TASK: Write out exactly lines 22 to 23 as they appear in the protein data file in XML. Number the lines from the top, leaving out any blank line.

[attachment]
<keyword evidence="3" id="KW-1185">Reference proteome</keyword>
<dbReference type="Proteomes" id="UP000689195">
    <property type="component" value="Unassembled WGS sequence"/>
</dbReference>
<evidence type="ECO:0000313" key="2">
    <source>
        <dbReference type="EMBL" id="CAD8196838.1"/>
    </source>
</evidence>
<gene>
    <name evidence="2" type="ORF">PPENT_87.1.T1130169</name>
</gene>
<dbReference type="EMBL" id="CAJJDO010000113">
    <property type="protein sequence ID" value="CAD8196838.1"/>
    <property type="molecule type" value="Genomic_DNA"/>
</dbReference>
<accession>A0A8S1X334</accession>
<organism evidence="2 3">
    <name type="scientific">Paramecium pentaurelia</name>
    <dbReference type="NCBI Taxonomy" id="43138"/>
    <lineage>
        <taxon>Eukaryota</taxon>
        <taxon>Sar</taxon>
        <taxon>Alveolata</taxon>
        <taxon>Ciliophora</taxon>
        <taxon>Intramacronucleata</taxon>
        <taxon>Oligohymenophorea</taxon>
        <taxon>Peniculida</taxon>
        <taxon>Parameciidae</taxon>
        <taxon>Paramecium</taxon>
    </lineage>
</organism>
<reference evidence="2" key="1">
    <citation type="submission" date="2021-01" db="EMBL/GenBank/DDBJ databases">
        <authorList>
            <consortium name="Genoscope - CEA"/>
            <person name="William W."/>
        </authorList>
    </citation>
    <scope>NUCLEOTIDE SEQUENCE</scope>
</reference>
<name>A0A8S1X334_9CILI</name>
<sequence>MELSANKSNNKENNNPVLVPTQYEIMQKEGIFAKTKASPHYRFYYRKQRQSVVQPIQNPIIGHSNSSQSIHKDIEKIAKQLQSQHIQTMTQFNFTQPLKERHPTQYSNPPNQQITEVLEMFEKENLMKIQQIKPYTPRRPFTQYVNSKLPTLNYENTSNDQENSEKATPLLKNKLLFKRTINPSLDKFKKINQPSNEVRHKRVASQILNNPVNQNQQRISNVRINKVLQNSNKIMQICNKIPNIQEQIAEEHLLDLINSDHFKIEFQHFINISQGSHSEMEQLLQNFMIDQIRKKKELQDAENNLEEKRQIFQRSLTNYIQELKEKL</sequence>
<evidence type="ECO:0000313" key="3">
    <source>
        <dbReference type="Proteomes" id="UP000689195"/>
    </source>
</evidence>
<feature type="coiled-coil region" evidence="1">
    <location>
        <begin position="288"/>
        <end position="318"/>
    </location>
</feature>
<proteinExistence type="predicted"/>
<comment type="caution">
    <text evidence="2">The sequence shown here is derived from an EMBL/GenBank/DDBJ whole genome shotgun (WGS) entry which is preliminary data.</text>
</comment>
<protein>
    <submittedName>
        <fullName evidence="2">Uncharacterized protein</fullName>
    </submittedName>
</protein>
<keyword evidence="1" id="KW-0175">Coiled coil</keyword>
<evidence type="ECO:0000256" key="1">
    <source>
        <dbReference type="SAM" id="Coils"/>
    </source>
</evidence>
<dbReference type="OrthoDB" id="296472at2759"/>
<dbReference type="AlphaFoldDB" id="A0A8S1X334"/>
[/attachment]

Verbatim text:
        <taxon>Eukaryota</taxon>
        <taxon>Sar</taxon>